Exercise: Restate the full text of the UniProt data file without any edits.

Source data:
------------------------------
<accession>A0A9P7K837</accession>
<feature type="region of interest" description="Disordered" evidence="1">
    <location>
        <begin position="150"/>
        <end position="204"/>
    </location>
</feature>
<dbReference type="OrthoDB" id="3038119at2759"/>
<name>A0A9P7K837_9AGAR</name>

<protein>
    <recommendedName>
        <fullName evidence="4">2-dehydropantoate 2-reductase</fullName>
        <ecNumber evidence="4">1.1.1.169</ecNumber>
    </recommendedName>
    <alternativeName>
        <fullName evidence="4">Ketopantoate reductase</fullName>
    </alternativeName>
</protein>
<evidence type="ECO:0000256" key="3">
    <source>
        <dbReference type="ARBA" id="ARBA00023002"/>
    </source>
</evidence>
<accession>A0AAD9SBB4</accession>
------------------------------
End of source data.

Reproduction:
<accession>A0A9P7K837</accession>
<feature type="region of interest" description="Disordered" evidence="1">
    <location>
        <begin position="150"/>
        <end position="204"/>
    </location>
</feature>
<dbReference type="OrthoDB" id="3038119at2759"/>
<name>A0A9P7K837_9AGAR</name>

<protein>
    <recommendedName>
        <fullName evidence="4">2-dehydropantoate 2-reductase</fullName>
        <ecNumber evidence="4">1.1.1.169</ecNumber>
    </recommendedName>
    <alternativeName>
        <fullName evidence="4">Ketopantoate reductase</fullName>
    </alternativeName>
</protein>
<evidence type="ECO:0000256" key="3">
    <source>
        <dbReference type="ARBA" id="ARBA00023002"/>
    </source>
</evidence>
<accession>A0AAD9SBB4</accession>